Striking a balance between proportional public protection measures and undue burden on SMBs

There is no doubt the Bill is a great step forward in protecting the public against terrorism in places where they are perhaps most vulnerable. However, the biggest issues we see with the Bill in its current form are ambiguity around what is expected of venues; and exploitation, with ruthless companies charging extortionate sums to assist standard-tier venues in meeting their various obligations and training. Clarification of several areas of the Bill will go some way to resolving both issues. Additional free access guidance and support should also be made available.

Much has been debated about the significant, and perhaps unfair, burden the Bill places on SMBs/venues to engage in extensive training processes and costly risk management activities (both inside the premises and adjacent public areas ) – organisations that are for the most part still fighting to survive in the fallout from the pandemic. It is therefore vital that, as the Bill proceeds through parliament on its way to becoming law (which we anticipate will happen by the end of 2024), the right balance is struck between proportional public protection measures and undue burden.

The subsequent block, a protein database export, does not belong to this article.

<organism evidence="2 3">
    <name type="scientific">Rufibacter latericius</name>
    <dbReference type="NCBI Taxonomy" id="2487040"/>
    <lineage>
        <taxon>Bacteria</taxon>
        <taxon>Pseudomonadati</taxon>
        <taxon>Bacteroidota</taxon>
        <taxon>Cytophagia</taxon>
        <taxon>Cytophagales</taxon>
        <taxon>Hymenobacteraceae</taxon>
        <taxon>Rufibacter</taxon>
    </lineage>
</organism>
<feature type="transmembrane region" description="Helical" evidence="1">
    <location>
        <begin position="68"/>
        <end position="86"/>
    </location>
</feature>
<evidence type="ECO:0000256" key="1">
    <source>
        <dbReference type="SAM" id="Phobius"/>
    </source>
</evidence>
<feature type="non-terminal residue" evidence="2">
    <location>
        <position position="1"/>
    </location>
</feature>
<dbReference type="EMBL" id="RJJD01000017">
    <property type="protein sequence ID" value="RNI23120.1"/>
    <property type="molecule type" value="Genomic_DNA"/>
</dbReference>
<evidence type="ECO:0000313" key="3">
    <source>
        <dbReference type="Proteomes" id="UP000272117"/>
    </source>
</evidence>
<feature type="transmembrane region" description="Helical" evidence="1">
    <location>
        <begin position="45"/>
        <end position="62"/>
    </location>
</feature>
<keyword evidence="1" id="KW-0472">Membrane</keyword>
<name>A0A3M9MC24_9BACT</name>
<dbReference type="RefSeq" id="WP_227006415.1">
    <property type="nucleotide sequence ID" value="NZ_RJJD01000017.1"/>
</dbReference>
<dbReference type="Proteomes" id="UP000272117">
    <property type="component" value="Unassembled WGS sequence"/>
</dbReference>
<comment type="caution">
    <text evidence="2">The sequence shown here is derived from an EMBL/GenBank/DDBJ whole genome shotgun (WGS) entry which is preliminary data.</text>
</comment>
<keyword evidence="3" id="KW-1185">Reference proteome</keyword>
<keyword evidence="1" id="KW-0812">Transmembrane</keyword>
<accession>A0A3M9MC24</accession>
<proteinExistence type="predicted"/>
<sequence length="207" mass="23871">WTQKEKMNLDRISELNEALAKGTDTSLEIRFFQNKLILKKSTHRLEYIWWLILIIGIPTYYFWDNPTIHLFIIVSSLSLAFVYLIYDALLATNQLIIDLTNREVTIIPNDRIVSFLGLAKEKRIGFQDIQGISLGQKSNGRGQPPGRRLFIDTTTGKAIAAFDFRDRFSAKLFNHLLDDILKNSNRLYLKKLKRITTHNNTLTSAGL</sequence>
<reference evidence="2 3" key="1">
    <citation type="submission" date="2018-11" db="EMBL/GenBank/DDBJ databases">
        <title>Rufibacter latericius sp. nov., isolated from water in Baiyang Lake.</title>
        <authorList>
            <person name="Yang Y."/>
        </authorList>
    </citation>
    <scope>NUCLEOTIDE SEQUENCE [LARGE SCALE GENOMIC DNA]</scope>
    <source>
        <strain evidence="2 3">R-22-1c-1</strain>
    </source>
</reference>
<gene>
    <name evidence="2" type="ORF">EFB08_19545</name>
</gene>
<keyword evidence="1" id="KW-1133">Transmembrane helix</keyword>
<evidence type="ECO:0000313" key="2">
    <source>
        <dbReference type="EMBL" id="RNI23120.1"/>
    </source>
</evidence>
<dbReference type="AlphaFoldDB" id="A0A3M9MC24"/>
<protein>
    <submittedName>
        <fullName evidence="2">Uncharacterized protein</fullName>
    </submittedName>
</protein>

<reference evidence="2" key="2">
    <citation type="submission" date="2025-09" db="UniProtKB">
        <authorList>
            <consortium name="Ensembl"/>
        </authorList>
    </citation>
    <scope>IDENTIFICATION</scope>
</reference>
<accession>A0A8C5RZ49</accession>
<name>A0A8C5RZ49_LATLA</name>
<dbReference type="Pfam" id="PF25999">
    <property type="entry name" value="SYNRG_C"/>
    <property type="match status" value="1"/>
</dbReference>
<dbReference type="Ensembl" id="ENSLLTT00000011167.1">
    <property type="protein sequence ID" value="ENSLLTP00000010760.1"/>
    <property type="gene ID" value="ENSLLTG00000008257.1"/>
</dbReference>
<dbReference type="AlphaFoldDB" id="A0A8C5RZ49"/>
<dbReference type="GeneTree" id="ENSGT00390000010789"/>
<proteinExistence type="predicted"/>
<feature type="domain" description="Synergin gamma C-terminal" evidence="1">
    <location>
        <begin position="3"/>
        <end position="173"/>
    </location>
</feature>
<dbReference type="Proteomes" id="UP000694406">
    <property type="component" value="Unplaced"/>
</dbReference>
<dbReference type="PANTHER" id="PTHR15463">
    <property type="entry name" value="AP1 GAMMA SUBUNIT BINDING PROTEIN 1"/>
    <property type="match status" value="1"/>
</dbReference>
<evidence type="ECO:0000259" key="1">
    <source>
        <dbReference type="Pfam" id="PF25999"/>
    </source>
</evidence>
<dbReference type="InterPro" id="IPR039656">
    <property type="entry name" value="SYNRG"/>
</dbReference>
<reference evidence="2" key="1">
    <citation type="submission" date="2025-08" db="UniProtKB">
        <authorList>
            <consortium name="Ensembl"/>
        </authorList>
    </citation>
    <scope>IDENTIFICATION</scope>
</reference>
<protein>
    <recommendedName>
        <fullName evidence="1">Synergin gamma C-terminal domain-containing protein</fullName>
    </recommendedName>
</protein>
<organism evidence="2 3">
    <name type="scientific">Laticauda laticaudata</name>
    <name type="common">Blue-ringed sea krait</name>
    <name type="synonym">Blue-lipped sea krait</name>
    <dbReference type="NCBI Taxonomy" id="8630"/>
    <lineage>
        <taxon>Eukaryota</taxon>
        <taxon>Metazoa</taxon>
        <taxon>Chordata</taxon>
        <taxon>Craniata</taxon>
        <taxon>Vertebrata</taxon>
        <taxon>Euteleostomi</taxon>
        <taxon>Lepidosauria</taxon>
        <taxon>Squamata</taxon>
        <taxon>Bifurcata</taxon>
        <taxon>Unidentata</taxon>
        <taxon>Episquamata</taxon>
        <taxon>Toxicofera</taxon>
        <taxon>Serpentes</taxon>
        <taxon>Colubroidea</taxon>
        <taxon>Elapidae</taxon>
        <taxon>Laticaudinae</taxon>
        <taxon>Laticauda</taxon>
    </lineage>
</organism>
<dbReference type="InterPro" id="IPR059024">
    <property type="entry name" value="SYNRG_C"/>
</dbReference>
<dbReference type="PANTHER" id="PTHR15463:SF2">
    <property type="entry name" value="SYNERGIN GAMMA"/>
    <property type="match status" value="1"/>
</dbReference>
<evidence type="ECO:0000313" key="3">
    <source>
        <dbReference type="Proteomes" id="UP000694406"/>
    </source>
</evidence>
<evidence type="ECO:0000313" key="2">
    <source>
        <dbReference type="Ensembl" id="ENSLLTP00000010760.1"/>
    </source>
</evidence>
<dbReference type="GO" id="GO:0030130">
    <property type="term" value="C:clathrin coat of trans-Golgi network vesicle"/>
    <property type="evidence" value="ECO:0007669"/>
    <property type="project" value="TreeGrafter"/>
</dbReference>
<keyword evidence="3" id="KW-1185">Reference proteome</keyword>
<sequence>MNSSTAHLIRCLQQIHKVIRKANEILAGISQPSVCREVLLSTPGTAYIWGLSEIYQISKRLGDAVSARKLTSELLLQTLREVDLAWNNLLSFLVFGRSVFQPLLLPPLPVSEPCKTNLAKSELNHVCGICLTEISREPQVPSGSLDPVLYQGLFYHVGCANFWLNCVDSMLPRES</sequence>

The time to get prepared is now!

According to new research, less than a quarter of UK firms are fully confident they will comply with Martyn’s Law. According to insurance broker and risk management firm Gallagher, just 23% of UK firms are fully confident that they will comply; only 36% of hospitality operators have a team or person dedicated to assessing terrorism risks, with 25% not planning to make an appointment. Only 44% of businesses have enlisted external support to assess terrorism-related public safety risks.

Leverets Company and Commercial team can advise on the potential implications of Martyn’s Law for your business. Once passed into law we will guide you through the requirements of the legislation and the steps you can put in place to meet your obligation to protect public safety, including the level of staff training required, without causing undue financial or time burden – and without turning to rogue training firms and consultants.